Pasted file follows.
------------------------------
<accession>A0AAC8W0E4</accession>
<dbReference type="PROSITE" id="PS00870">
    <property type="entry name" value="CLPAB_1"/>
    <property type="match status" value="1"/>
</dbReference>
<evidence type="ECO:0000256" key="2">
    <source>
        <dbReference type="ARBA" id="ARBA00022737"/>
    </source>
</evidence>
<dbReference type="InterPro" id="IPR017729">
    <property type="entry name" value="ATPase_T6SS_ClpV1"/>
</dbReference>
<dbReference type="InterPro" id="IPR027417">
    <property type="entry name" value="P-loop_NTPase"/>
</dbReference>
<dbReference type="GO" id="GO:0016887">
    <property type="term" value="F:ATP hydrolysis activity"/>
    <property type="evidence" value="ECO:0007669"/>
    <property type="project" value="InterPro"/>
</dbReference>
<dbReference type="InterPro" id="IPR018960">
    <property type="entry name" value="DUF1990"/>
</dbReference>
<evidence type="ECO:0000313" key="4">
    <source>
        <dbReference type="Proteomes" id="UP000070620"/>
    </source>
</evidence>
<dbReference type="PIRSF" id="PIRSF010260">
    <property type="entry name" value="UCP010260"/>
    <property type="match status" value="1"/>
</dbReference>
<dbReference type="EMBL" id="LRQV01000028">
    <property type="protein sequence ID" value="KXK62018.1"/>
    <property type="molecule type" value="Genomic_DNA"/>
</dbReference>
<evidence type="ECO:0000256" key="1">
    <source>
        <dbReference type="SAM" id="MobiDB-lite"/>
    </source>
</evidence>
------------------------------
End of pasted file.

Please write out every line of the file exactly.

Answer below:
<accession>A0AAC8W0E4</accession>
<dbReference type="PROSITE" id="PS00870">
    <property type="entry name" value="CLPAB_1"/>
    <property type="match status" value="1"/>
</dbReference>
<evidence type="ECO:0000256" key="2">
    <source>
        <dbReference type="ARBA" id="ARBA00022737"/>
    </source>
</evidence>
<dbReference type="InterPro" id="IPR017729">
    <property type="entry name" value="ATPase_T6SS_ClpV1"/>
</dbReference>
<dbReference type="InterPro" id="IPR027417">
    <property type="entry name" value="P-loop_NTPase"/>
</dbReference>
<dbReference type="GO" id="GO:0016887">
    <property type="term" value="F:ATP hydrolysis activity"/>
    <property type="evidence" value="ECO:0007669"/>
    <property type="project" value="InterPro"/>
</dbReference>
<dbReference type="InterPro" id="IPR018960">
    <property type="entry name" value="DUF1990"/>
</dbReference>
<evidence type="ECO:0000313" key="4">
    <source>
        <dbReference type="Proteomes" id="UP000070620"/>
    </source>
</evidence>
<dbReference type="PIRSF" id="PIRSF010260">
    <property type="entry name" value="UCP010260"/>
    <property type="match status" value="1"/>
</dbReference>
<dbReference type="EMBL" id="LRQV01000028">
    <property type="protein sequence ID" value="KXK62018.1"/>
    <property type="molecule type" value="Genomic_DNA"/>
</dbReference>
<evidence type="ECO:0000256" key="1">
    <source>
        <dbReference type="SAM" id="MobiDB-lite"/>
    </source>
</evidence>